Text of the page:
With five kids and your own writing/speaking ministry, how do you decide what you will or will not do that is church-related? 
Well, this is easy for me, because our church is very, very not programmed. We don't actually have any. All of our community and discipleship and serving is done through our Restore Communities (small geographical groups). Each group meets twice a month for study and discussion, once a month (at least) for service, and they take the fourth week off to hang out with neighbors and coworkers. We just believe that we can't expect a faith community to live on mission if we're taking up three nights of their weeks. We run a super lean ship and think of ourselves as a sending church way more than a gathering church, or at least as much as. I'm the most un-church-busy pastor's wife on Planet Earth. 



My husband and I talk all the time about maintaining the "heart and eyes" of the church planter, like we were at the beginning: missional, relational with outsiders, hospitable, outreach-minded. There is such a pull toward the comfortable, established-church mindset as we grow (read: inside focused). How do you and your husband maintain the "heart and eyes" of the church planter as your church grows?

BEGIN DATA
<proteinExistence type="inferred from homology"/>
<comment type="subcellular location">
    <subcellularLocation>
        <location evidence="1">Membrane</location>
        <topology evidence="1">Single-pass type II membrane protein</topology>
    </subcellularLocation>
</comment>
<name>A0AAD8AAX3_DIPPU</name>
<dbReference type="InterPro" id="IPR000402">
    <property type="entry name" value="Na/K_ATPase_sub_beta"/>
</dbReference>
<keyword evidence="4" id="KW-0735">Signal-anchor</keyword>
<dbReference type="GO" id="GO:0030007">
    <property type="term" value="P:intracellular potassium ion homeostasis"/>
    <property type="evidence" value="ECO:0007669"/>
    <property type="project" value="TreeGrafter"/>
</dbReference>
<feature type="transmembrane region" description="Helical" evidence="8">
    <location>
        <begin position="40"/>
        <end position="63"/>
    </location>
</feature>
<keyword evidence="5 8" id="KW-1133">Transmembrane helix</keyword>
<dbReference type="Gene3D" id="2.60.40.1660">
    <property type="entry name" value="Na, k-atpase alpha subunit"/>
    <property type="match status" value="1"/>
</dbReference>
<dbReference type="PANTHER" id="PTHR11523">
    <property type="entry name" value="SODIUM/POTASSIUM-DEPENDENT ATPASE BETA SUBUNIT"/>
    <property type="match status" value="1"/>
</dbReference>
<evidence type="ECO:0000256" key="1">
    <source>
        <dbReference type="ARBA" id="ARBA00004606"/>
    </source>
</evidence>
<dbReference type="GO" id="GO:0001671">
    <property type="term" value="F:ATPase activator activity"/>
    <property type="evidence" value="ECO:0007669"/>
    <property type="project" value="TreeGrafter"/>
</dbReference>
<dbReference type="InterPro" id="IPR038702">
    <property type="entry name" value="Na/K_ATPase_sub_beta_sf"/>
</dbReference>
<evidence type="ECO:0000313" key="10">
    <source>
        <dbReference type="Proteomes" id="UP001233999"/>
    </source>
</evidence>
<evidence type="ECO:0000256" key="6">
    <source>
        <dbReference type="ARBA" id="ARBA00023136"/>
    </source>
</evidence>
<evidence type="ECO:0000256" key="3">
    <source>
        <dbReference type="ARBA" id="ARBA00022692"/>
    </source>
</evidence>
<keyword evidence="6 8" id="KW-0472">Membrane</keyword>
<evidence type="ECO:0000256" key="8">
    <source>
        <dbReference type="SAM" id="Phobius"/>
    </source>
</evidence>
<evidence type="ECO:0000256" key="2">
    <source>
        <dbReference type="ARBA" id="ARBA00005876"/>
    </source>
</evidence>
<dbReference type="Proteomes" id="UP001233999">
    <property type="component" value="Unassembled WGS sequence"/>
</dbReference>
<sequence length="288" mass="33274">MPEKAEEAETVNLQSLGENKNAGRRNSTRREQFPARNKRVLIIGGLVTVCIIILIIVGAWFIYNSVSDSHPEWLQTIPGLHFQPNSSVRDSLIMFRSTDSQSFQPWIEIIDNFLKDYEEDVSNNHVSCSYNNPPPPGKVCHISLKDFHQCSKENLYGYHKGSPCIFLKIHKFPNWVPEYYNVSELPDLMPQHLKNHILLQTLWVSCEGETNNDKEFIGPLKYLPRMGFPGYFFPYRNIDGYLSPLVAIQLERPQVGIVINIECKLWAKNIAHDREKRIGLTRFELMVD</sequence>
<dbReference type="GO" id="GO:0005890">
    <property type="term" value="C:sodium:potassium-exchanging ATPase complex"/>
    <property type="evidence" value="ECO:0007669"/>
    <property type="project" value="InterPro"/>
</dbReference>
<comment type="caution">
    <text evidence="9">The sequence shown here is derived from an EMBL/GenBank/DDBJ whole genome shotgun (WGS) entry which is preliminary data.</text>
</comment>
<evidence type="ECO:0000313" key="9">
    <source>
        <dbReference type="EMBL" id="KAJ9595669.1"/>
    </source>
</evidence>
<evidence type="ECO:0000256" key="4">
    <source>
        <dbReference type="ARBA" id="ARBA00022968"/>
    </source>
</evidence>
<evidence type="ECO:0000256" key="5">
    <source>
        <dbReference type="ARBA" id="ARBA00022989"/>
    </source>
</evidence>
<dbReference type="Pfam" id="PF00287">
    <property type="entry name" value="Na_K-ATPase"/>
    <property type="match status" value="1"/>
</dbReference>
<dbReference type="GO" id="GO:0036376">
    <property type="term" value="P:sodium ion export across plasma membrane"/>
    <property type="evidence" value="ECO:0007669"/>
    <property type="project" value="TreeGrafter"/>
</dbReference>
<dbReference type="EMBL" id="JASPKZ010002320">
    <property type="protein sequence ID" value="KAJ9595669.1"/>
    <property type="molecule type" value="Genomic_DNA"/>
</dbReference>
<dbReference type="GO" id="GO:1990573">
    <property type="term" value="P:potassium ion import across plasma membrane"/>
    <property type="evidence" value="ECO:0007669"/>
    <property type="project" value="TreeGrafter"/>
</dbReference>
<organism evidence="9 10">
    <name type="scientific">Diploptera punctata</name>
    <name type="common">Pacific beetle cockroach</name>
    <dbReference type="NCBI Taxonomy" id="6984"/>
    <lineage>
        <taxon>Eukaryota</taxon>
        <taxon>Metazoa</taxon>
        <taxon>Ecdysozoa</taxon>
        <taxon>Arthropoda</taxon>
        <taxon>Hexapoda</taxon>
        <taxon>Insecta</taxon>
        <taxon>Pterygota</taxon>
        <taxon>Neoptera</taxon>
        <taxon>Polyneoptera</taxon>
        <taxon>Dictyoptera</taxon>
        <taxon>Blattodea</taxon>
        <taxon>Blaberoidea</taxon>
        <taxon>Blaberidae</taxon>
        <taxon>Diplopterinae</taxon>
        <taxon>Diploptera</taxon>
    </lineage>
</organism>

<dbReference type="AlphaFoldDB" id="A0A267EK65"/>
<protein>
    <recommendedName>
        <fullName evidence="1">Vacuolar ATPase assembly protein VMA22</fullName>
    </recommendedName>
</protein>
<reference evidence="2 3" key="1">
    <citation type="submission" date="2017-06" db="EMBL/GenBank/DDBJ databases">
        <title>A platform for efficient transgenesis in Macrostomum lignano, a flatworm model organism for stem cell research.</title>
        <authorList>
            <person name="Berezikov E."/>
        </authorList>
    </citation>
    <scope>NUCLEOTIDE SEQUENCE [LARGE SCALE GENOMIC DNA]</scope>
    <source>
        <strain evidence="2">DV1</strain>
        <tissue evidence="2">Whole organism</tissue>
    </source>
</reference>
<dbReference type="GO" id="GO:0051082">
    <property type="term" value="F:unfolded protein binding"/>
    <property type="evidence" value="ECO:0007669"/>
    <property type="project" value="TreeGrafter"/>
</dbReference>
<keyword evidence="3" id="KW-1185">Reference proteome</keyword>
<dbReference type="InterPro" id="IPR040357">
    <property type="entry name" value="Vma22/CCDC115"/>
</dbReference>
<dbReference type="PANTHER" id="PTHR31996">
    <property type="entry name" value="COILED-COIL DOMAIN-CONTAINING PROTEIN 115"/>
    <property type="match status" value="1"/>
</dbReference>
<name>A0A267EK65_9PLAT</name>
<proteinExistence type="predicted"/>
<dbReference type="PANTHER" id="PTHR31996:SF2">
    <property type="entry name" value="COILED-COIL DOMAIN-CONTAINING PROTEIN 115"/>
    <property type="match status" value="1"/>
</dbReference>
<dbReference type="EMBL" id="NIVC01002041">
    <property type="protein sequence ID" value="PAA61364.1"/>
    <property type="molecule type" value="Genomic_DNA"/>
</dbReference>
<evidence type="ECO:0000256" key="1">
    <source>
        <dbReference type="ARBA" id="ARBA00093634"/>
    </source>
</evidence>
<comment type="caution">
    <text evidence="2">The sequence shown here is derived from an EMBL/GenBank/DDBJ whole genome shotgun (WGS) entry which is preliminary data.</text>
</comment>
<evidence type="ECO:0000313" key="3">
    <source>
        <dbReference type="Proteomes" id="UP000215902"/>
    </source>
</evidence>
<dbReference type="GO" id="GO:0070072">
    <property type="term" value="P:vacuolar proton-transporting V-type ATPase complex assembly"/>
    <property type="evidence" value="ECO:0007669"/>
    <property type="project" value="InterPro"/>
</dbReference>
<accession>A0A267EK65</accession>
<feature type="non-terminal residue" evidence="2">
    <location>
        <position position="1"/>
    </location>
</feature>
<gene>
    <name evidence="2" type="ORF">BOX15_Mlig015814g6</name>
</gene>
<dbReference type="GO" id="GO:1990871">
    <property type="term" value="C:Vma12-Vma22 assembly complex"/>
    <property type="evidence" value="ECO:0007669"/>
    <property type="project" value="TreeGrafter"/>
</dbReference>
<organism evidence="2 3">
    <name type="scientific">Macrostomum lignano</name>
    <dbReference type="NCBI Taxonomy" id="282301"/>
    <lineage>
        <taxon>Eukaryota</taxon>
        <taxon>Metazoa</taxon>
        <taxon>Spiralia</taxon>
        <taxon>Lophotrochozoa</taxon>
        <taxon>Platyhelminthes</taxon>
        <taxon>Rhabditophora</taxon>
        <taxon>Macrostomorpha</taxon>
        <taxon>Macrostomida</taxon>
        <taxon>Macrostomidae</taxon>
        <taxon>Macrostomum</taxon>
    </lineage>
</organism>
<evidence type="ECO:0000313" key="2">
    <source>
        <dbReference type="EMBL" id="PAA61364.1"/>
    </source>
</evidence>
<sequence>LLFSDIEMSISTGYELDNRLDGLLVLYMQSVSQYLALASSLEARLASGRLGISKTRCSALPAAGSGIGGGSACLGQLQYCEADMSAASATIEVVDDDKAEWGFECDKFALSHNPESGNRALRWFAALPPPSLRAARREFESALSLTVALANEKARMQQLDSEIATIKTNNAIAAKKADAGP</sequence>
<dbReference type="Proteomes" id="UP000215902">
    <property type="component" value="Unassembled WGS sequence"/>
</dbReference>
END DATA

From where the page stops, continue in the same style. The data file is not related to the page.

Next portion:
So, so, so true. The bigger the machine gets, the more it requires tending. And then more Christians come, and they require the most tending of anyone. This may sound oversimplified, but we make sure we are sticking to the vision for ANC, which requires a lot from our people. A lot. And we preach the hard stuff. We've found this to be a fabulous filter. We seem to keep two groups: mature, discipled believers who want more from this Christian life than clever sermon series and one more Bible study to sign up for, and jaded, angry, cynical non-believers or barely-believers who are giving the church one more chance, and they dig the missional vibe of ANC. But the middle dwellers are a revolving door. They come and leave, not motivated enough to join the mission and wanting to know when we're going to start offering AWANA's. This helps us not get bogged down with trying to please them, which helps us remember what we're doing, which helps us remember who we care about: the other 65% of people in our country who are entirely disconnected from Jesus and his people. There are enough churches positioned to serve the 35% who already believe. We can be this little random, divergent faith community in weird Austin paddling down a different stream. 


Thank you, Jen! Readers, I plan to do more interviews with church planting and ministry wives in the coming months. Are you a church planting or ministry wife with questions you'd like answered? Or are you a non-ministry wife with life questions you'd like to ask? Leave any questions you have in the comment section and I'll pass them along.